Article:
2nd November 2006 - 04:57 PM
Anybody have any ideas?
13th November 2006 - 01:18 PM
Kick? Snooker balls are made with a very hard outer surface so as to transfer virtually all momentum to another ball on contact. The game would not work unless that happened. Is that what you meant?
5th May 2009 - 12:42 AM
i'm curious too. my guess is "stiction". (see Wikipedia - sort of "sticking + friction")
i'm a little surprised it hasn't been nailed yet.
if it is stiction, cleaning the balls wouldn't help much. willie thorn was saying it didn't happen so much in the past, with heavier balls & thicker cloths. i would suspect the material of the balls as the most obvious - needs experiments with different materials. i would suggest PTFE, at least for the cue ball.
5th May 2009 - 02:50 PM
Players use chalk on their cues and if it happens that the chalk mark on the cue ball is the bit that contacts with the object ball then you can get unexpectedly high friction during the contact, causing a "kick." It's also why quite often you'll see the players asking for the cue ball to be cleaned after getting a kick.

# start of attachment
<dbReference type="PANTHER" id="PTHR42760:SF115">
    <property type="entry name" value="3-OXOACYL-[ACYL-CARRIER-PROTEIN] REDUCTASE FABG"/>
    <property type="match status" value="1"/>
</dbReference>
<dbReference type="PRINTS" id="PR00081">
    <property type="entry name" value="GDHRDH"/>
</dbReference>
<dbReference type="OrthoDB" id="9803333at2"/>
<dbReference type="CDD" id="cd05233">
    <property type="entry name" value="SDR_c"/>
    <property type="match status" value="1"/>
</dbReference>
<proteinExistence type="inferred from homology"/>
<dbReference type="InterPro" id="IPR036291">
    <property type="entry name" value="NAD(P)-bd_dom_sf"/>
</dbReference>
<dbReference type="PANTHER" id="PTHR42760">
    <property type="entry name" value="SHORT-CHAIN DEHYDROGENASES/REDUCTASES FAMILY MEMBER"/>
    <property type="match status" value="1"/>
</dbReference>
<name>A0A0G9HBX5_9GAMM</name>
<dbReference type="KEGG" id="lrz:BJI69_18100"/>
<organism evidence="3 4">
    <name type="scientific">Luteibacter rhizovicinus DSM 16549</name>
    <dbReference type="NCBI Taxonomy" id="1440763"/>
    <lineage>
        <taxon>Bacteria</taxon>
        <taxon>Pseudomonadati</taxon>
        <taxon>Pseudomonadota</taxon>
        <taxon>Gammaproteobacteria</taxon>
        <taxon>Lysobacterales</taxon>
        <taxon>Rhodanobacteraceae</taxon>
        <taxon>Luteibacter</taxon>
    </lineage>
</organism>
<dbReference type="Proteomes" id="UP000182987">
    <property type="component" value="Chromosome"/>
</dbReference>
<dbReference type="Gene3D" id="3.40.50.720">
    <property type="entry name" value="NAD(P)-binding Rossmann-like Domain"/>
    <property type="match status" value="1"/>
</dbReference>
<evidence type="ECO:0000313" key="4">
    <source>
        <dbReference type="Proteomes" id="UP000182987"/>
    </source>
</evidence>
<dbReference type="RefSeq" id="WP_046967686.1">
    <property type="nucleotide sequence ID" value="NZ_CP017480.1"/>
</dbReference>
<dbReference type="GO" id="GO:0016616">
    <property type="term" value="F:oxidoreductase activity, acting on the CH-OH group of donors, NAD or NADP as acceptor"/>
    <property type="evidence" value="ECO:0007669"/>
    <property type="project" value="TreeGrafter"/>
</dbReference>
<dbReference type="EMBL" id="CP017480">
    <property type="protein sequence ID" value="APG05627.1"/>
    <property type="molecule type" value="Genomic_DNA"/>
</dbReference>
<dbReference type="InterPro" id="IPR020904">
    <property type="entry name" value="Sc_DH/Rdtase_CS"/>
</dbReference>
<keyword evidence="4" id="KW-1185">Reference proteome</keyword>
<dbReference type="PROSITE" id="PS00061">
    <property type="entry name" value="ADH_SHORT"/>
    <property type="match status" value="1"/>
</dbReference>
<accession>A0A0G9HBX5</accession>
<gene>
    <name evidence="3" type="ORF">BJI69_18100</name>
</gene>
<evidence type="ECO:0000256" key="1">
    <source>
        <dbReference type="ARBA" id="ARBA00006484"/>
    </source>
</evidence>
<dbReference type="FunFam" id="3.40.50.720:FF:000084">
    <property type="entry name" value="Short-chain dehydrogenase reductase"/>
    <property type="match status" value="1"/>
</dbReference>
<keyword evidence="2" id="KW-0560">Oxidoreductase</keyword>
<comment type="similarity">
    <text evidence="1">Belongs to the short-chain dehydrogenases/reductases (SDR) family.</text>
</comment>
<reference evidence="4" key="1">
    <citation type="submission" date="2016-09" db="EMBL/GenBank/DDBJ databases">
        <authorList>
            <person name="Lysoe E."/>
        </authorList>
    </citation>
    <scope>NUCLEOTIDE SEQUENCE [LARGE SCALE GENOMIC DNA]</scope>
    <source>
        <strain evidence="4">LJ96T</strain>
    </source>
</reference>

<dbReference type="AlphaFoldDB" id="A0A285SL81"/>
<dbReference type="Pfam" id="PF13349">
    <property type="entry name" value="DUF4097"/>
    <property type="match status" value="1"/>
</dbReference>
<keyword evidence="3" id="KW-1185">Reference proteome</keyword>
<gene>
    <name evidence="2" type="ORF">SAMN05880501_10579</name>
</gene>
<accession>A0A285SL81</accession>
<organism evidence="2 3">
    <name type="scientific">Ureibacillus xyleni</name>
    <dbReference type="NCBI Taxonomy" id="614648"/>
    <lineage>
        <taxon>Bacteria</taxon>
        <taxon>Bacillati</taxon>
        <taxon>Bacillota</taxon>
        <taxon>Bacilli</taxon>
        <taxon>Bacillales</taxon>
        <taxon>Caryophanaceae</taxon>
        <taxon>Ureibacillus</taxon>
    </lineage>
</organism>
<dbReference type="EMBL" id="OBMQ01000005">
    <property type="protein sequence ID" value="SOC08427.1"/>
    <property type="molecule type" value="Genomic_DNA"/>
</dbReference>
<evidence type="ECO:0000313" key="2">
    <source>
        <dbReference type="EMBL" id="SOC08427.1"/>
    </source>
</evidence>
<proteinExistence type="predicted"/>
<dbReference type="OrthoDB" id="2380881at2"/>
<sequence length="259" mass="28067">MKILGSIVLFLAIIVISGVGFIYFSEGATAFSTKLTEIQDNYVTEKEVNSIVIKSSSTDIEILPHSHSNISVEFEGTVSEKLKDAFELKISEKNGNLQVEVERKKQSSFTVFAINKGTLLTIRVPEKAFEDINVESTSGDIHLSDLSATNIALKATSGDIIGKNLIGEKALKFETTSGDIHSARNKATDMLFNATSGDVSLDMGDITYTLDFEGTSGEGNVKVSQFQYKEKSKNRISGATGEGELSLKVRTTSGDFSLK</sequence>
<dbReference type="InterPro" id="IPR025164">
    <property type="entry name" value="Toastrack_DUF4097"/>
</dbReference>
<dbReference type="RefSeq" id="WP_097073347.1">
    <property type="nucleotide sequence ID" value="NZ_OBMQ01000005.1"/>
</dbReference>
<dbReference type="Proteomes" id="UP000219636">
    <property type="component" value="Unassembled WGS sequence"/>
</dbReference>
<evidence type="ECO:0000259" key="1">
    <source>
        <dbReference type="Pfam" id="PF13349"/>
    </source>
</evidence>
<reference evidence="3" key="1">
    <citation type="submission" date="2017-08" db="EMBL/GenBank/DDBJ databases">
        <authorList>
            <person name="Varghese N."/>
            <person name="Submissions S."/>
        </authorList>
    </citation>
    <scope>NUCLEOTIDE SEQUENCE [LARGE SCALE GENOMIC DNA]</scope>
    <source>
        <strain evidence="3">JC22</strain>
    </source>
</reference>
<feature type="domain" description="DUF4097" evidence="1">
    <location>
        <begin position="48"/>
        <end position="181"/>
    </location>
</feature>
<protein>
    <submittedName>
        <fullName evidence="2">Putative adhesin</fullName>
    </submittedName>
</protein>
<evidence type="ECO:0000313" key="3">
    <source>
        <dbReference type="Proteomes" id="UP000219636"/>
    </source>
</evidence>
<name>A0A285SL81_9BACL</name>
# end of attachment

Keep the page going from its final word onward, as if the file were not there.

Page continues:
5th May 2009 - 04:17 PM
The new show on Discovery Channel "Time Warp" has an episode with billiards (this side of the pond!). You may be able to find streaming video, which, even if it doesn't completely answer your question, you'll enjoy, I'm sure.
31st May 2010 - 05:37 PM
We have carried out a lot of experiments into this phenomena...
SNOOKER BALL 'KICK' RESEARCH - 'Nothing' is to blame.
One of the great phenomena of snooker. The kick is where either the cue ball or the object ball literally jumps in the air slightly after receiving contact from the cue or the cue ball respectively. The effect is nearly always negative for the striker, as the angle on either ball is disturbed and contact is rarely clean. Many attempts have been made to explain why kicks occur, the most frequent explanations being friction from the table surface and, more commonly, a bit of dust or chalk on either ball when there is contact.
We believe that 'nothing' actually causes this phenomena. Using our Magmascope Gamma-Blast Absorption Apparatus, we have been able to witness and capture the precise moment that the Kick occurs. During the event ( 0.812 milliseconds) we also took spectrographic, electromagnetic (full-spectrum) images. Within 4 seconds of the 'kick ' we took readings for residual Gamma, Beta and Alpha particles using a Geiger-Müller counter.
Using all the equipment available at The Foundation we found no cause for the 'kick' whatsoever. This led us to the only possible conclusion.....
'Nothing' causes this phenomena.
Reginald Denke Foundation